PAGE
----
Starbucks Retail Bitcoin Payments Just Around the Corner

Starbucks Retail Bitcoin Payments Just Around the Corner

Circulation remains one of the most seemingly insurmountable barriers that Bitcoin needs to cross, and of the fastest ways this could be accomplished would be through the right retail partnership. Investors are anxiously waiting for confirmation that Bakkt, a cryptocurrency trading platform supported by the parent company of the New York Stock Exchange, will formalize a deal with Starbucks that will involve coffee and snack purchases with Bitcoin. The good news is that this development seems to be moving in the right direction, and traders are paying close attention. 

Developments of Using Bitcoin Blockchain

As of March 12, BTC/USD was stubbornly stuck below $4,000 even after Starbucks affirmed that it had received equity in the Bakkt trading platform in exchange for coffee giant allowing Bitcoin payments at its numerous retail locations. Before getting too excited about this development, it should be noted that Starbucks will not directly process payments since the company has insisted that Bakkt should immediately carry out a currency exchange transaction at the point-of-sale. In the beginning, only American coffee lovers will be able to spend their hard-earned Bitcoin at Starbucks; this arrangement is expected to start later in 2019, ideally before the busy holiday shopping season.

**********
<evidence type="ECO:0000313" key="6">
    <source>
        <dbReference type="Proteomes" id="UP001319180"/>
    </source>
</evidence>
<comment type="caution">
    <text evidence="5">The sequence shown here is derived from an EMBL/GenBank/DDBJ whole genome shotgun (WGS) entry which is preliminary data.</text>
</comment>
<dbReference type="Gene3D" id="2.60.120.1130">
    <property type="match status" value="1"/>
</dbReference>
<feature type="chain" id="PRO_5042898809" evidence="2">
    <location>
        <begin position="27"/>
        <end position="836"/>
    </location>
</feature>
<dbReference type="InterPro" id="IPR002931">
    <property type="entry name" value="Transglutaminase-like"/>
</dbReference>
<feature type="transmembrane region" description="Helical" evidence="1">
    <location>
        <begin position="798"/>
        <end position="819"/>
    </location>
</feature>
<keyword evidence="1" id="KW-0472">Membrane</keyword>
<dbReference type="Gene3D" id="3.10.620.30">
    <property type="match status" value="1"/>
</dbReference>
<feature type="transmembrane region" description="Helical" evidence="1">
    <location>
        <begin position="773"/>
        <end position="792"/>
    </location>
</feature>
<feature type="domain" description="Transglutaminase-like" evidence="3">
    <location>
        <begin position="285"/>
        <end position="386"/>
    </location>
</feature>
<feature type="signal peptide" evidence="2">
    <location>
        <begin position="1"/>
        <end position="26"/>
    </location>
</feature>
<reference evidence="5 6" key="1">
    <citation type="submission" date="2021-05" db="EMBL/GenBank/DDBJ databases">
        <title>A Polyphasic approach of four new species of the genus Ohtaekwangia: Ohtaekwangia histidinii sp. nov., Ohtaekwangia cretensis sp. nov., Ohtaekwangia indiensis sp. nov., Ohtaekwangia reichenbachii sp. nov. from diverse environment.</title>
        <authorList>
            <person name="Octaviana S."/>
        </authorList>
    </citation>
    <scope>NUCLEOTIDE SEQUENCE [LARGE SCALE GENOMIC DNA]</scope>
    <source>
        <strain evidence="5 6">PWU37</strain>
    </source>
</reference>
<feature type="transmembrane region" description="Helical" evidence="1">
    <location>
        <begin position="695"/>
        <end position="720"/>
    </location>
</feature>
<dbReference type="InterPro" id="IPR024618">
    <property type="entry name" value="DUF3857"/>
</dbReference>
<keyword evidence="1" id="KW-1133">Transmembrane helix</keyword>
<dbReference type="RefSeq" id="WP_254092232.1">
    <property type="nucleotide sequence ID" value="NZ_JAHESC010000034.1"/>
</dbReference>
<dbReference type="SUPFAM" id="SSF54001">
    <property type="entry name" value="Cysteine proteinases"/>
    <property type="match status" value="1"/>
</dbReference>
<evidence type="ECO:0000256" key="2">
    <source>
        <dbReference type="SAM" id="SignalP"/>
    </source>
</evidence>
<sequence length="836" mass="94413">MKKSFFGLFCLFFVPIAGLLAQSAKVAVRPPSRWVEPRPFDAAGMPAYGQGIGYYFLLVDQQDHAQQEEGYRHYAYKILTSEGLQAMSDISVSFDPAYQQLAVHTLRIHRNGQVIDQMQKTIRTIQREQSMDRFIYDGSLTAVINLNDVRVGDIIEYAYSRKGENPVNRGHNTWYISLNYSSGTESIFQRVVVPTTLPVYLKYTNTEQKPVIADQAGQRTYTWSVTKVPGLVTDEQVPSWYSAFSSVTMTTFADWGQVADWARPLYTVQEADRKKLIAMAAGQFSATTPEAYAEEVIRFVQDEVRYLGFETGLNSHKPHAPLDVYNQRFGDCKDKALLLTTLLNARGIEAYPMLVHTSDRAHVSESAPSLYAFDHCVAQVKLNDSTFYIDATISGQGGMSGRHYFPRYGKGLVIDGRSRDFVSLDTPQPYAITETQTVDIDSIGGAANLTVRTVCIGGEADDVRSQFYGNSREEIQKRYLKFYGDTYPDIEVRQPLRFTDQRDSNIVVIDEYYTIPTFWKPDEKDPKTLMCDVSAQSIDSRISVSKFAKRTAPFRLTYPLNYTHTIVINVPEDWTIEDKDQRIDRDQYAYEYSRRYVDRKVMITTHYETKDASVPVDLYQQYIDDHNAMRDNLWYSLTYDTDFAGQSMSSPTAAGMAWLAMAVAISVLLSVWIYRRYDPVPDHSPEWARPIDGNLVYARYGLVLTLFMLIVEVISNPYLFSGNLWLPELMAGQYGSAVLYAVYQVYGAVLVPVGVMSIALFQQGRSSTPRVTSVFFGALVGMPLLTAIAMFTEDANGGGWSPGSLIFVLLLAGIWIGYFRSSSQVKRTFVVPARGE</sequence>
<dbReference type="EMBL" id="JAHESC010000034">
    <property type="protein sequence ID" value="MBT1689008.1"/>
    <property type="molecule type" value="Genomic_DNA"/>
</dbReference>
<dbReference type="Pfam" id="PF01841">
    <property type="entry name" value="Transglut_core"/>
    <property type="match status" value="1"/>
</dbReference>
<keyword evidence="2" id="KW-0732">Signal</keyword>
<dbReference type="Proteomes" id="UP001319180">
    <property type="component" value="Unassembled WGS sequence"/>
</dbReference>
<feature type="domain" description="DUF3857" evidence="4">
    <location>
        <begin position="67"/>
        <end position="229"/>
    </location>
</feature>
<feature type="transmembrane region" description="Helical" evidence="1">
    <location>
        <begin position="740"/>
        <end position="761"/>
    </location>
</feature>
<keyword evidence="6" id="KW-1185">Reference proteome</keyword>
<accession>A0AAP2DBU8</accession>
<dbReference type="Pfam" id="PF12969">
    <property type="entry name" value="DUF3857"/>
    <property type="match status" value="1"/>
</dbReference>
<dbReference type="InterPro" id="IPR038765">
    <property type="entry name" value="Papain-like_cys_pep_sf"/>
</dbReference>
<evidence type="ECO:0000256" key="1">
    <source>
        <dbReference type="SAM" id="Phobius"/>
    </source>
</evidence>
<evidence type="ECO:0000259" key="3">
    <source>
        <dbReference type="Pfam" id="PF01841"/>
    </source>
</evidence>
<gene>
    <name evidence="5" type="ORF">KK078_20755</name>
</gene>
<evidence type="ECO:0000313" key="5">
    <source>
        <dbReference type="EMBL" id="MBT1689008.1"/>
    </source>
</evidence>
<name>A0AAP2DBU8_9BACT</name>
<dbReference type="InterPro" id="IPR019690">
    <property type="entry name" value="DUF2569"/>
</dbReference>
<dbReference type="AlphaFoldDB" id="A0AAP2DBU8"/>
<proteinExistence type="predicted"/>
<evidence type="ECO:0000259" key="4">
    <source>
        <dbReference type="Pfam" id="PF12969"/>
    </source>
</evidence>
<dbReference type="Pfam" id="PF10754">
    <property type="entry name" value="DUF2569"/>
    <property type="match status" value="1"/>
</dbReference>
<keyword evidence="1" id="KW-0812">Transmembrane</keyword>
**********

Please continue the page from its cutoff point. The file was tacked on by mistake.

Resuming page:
Many traders consider Bakkt to be one of the most promising financial platforms for the cryptocurrency markets. Major investors are backing this project because of its connection to the NYSE and Wall Street. Bakkt intends to be more than just a BTC payments gateway; other plans include exchange-traded funds and futures contracts that are actually settled in digital currencies. There is no question that the NYSE parent company has what it takes to attract institutional investors to cryptocurrencies, but there are regulatory and technical challenges to overcome. 

What Does This Integration Mean for the IRS?

One substantial challenge to mass adoption of Bitcoin in terms of retail payments is that the U.S. Internal Revenue Service treats cryptocurrency as property assets. What this means for Starbucks customers is that they could find themselves to be on the hook for capital gains taxation when they pay for their cappuccinos and croissants. Once Bakkt converts BTC to USD at Starbucks, it will be up to customers to note their coffee purchases and compare them to what BTC/USD trading levels when they file their annual tax return. 

It can be reasonably expected that the IRS will issue announcements when Starbucks starts accepting BTC; nonetheless, the excitement that this development will bring to the markets is something that traders will not ignore.